Imagine a duel of titans:
A creature who looks both like that
and like this:
The concept still rings my bells after all these years. Halley's Comet, in 1986, sends a trainload of passengers scream-rolling back in time to 1906 San Francisco--the year of the Great Quake. And I had some cool tricks to go with it:
1) Also on the train is a new kind of vampire. Austin Blacke looks like the Sundance Kid...but can also transform to a hyena or python--and even change his face. Blacke goes into immediate 'blood shock', desperately needing the blood of his day.
2) Unaware they're being stalked, the passengers face other perils. They're quickly 'made' as strangers because of their money, clothes and speech. A few adapt clever disguises--including the hero, Dodge Cunningham. As a clone of a mute future clown, he dispels such lethal questions as who's president or mayor with whistles and honks of his horn.
3) Caught strangers are sent to Alcatraz--which becomes Austin Blacke's private blood bank.
So much for the tricks. I also had years of research on Alcatraz and San Francisco in 1906... a Stoker Award for my first novel, The Suiting...
contempt for pop vampire conventions...and the hunger to knock this one out of the park. Plus--talk about What Might Have Beens--one of the world's greatest agents, Richard Curtis, had just taken me on as a client. Richard had just one condition: that I take, make or steal the time to write the novel first. He refused to sell on spec, which might diminish our asking price and compromise the book.
Wise words--but not those a hot writer too full of himself and needing bucks wanted to hear. I broke with Richard, signing on with a young agent who swore to sell the book quickly and make us both some 'nice pocket change'. She kept her word while moving me from hardcover to paperback. Result: fool's money, a deadline I could barely meet...and great ideas and passages trapped inside a compromised book. My ruined dream of old San Francisco.
I chose to do something about that for the 25th Anniversary Edition. Instead of telling you the differences, let me show them by relating the major lessons I've learned since 1991.
1) My original title was right: MonsterTime, which Dell changed to Mastery. They felt the latter better suited Abyss, their new 'high end' horror line. My choice boldly stated the element of horror, while hinting that Time's the real monster. I shouldn't have backed down.
2) Title alone cannot salvage a book. But it can lend extra muscle to writing that expresses the spirit, concept and theme. If the entire team's at play, then the book has a good fighting chance.
3) Not every writer is made to work on deadlines.
Writing all-out while I worked full-time, spending hours on the phone with a frantic editor, faxing pages to New York (groan, 1991)...I nearly had a breakdown--and my poor novel did.
4) There's no need to defend a book's gimmicks--but their justification had better be self-evident. Twenty-five years later, while I still dug the Harpo Marx disguise, I wanted meat on the trick's bones. I'd tried before; now I made clear. My unheroic PI is regarded, at the book's start, with contempt. Though he professes not to care, we see that he actually does. And he breaks from the clown disguise when his cowardice costs someone dearly--changing into a boyhood hero he's betrayed...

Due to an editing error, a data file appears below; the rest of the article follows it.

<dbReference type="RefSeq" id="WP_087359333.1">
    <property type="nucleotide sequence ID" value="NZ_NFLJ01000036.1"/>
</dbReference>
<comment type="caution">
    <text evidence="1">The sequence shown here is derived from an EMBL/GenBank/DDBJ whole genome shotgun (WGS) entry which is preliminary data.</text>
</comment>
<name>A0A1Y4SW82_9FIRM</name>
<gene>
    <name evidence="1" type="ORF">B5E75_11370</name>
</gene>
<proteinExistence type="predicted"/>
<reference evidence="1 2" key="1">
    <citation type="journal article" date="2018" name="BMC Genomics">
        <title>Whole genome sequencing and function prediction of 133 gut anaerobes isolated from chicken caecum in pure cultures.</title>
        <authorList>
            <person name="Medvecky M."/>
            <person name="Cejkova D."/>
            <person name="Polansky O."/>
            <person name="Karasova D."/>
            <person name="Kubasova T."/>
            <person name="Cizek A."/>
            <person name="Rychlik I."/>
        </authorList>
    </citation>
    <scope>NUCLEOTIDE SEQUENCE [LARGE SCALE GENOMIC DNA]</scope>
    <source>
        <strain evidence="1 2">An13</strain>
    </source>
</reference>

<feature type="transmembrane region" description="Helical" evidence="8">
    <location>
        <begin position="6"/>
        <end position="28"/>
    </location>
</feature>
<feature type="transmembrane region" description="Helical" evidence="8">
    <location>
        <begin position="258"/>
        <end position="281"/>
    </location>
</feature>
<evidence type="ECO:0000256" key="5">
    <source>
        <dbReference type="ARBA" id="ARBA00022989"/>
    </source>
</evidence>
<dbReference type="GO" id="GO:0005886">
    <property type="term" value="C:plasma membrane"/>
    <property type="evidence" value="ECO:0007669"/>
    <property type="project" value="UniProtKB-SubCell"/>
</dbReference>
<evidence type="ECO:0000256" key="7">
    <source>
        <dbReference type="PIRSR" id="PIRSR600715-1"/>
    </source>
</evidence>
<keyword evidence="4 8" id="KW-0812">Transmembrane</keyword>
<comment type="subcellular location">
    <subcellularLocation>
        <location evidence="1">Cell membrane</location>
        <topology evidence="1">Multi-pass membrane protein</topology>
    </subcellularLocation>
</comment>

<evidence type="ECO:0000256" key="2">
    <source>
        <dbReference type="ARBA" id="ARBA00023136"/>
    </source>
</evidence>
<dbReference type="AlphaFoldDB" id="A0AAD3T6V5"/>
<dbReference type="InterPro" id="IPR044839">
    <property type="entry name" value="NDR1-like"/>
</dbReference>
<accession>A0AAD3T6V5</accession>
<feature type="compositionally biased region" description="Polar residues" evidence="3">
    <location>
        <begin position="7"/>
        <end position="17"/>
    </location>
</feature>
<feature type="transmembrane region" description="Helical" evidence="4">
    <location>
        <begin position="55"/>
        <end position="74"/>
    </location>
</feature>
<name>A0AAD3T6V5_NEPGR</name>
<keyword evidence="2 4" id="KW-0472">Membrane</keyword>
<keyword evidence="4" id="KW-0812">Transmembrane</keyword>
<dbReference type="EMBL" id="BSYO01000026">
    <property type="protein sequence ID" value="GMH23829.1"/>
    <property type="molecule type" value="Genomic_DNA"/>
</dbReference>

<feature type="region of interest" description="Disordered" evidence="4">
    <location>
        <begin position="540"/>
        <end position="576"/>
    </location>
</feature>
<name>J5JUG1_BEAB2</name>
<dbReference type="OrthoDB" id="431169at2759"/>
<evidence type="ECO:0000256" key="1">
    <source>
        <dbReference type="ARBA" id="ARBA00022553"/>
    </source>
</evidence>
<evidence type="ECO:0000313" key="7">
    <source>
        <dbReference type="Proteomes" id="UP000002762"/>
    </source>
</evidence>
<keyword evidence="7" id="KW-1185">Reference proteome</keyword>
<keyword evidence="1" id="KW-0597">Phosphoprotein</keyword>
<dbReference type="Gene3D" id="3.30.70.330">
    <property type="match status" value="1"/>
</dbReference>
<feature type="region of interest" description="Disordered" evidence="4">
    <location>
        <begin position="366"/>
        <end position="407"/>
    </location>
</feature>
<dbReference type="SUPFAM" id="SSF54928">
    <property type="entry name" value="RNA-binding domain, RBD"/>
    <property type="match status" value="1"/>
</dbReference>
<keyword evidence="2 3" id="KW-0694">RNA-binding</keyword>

Similarly, as I reread the novel, I wanted to know why Blacke chose the hyena and the python as his alter Eeeeee!gos. Could the way to bring him down lie in those very reasons?
5) The very things we knew in our first books may desert us in our next. And the way home is long and hard. The Suiting was a slender book, widely praised for its terseness and speed. But from there on the books grew longer and less tightly wound. Mastery, in particular, suffered from the growing rage for single-sentence paragraphs (a cheap way to bulk up a novel) and verbal elephantiasis. It weighed in at 125,000 words--while the streamlined, clarified version is 8,000 words lighter.
6) In 2015, I can see how--craving attention--I'd started to pander to hardcore horror fans back then. It's hard to take gross-out much farther than a creature with a penis that becomes a twenty-seven-foot python during oral sex. Surely there's no need to mention the number of times a girl's jaw breaks before her head explodes. Less time might be spent too on the hyena's great passion in feeding--snout first through the pooper chute. My goal: to rescue the book's claim to the status of art without selling out the horror. Blacke's epic dingaling remains, but more discreetly rendered. (See? I did not say tastefully.)
7) Finally, over twenty-five years I'd developed a list of my values. Every day, on every page, I ask the same three questions:
--Is it clear?
--Is it quick?
--Is it compelling?
I'm not sure a mere seven lessons are all I should have learned. But I've done the best I could with them. And I'm proud to bring you MonsterTime next month, the novel that I'd hoped to write so unimaginably long ago.